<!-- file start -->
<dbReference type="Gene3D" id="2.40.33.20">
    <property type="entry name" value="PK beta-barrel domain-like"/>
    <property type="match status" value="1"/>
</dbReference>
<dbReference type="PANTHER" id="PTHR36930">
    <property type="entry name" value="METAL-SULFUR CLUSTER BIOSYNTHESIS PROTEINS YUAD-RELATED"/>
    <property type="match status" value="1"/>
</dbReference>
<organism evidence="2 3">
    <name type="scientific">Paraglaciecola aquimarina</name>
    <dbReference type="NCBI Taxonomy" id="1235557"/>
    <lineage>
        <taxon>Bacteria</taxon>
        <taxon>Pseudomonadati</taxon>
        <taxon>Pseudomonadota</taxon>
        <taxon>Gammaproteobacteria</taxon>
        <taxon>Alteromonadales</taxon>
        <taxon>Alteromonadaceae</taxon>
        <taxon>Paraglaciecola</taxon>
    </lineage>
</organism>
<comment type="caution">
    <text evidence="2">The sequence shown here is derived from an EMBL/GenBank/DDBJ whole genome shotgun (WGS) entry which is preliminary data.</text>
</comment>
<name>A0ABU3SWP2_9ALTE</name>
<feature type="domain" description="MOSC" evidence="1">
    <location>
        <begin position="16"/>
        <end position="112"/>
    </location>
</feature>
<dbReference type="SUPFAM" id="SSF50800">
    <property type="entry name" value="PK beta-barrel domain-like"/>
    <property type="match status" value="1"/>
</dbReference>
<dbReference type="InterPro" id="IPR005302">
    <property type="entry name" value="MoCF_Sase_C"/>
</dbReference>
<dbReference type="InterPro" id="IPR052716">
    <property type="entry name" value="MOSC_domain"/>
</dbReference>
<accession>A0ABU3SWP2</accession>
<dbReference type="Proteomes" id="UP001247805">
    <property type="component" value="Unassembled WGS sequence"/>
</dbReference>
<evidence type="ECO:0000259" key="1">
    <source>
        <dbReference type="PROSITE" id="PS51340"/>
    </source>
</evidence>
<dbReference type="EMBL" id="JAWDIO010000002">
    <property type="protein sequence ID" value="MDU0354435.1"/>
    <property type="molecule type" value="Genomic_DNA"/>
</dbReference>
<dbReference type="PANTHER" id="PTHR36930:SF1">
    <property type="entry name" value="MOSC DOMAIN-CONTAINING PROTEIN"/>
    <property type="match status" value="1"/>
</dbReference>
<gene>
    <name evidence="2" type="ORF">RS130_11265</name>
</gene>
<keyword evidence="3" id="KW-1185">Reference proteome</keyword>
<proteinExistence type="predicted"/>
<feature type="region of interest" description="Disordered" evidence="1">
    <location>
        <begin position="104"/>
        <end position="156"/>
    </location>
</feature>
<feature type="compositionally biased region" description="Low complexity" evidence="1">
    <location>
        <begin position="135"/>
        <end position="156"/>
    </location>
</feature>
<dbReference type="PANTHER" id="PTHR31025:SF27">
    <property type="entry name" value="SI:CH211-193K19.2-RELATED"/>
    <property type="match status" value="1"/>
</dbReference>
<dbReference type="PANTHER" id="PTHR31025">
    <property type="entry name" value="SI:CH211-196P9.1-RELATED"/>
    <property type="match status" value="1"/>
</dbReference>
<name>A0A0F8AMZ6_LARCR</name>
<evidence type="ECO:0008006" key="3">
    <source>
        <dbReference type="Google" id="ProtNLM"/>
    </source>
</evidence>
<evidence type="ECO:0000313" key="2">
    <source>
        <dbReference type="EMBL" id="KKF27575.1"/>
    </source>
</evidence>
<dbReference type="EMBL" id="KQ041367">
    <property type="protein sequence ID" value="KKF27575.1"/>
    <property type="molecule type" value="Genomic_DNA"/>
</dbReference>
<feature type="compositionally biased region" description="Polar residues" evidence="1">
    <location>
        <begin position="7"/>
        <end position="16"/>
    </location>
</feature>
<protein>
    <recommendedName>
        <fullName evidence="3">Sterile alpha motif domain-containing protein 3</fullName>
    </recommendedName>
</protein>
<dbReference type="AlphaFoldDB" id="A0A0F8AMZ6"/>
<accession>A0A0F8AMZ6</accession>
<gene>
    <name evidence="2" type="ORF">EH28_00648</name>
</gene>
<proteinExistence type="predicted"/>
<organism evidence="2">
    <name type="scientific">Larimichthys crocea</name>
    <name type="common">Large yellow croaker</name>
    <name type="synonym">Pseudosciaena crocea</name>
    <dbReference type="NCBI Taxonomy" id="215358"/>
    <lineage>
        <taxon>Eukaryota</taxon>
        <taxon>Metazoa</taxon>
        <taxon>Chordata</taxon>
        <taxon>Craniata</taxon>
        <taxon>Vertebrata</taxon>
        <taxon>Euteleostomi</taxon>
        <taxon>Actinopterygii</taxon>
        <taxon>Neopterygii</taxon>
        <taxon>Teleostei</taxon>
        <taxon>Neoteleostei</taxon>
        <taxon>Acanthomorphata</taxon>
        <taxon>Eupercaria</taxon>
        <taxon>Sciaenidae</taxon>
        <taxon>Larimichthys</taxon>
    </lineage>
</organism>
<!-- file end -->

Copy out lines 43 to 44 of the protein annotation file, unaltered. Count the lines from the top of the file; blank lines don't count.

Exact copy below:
<dbReference type="Proteomes" id="UP001247805">
    <property type="component" value="Unassembled WGS sequence"/>